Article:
Can you imagine living in the 20th century without any roads, railroads, and canals when trying to travel somewhere? These different types of transportation helped impacted the American society between 1815 and 1860 were road, canals, and railroads. These forms of transportation have helped the American society in the 1800’s and continued to evolve in the America it is today. The transportation revolution made traveling easier.
With the advent of the railroad, many of these issues disappeared. Railroads had a major impact on advancing the American economy, transforming America into a modern society, and improving an antiquated transportation system. The building of railroads created rapid economic growth in America. Railroad companies employed more than one million workers to build and maintain railroads. At the same time, coal, timber, and steel industries employed thousands of workers to provide the supplies necessary to build railroads (Chapter 12 Industrialization).
The Erie Canal was the start of great economic growth in America, but specifically New York. As Document 1A states, “By 1825, the Erie Canal gave another boost to New York’s already busy seaports.”(Doc 1.) This lets us know that although the seaports in New York were fairly busy, the Erie Canal made it one of the leading seaports in America. The Canal not only boosted the seaports, but it had a lot more success than dirt roads used. Using the canal, you can get to where you need to be within 8 days, rather than 21 days in a wagon.
The Erie Canal turned New York City into a very significant epicenter for business, manufacturing, and investments. It also unlocked the western parts of America for settling and moved the Midwest 's agrarian and manufacturing products to domestic and international markets. The Erie Canal directly transformed trade and shipping by shortening a two-week wagon trip from Albany to Buffalo into a five day trip. It also became a channel for new philosophies such as abolitionism, women 's rights, utopianism, and religious movements. It generated the establishment of other canal systems across the eastern United States, and Canada as well.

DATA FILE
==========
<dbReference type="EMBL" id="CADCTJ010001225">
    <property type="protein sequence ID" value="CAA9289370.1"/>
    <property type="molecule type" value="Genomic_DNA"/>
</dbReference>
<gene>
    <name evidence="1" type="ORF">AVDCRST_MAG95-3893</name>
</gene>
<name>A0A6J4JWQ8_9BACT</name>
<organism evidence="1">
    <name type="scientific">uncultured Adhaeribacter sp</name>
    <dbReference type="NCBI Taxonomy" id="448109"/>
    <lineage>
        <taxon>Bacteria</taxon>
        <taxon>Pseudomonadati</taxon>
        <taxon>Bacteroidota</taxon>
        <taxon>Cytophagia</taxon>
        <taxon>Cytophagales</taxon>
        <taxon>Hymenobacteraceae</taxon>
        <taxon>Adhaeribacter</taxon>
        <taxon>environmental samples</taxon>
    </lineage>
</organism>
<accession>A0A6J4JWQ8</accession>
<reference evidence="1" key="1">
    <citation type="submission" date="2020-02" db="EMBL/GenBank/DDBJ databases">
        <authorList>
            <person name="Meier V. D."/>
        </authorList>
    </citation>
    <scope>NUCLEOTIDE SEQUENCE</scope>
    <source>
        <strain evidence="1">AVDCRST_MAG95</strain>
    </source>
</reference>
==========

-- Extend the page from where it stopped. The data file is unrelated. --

Before the 1800s, there were two early roads, Forbes and Wilderness Road. In 1811, the National Road known as Cumberland Road was built to reach Western settlements, because they needed a road to ship farm products that connect East and West. The National Road passed thousand of wagons and coaches. John F. Stover states in American Railroads, “The rich agricultural production of the country, the small but expanding factories of eastern cities, and the largely untapped natural resources of the nation-all of these called for improvements in transport. ”(Stover1)
The 1800s was a very eventful time for American history, consisting of the Industrial Revolution, Civil War, and arguably the biggest change in our society, the construction of the Transcontinental Railroad. This extraordinary invention and design allowed for a lot of change in the U.S. This railroad truly paved the way for America’s future, and it instilled a strong sense of pride in the nation. The Transcontinental Railroad was a positive invention because it allowed for longer distance travel, and unified the nation; yet it could be seen as a negative invention because of the disaster it created for the Native Americans and the extermination of buffalo.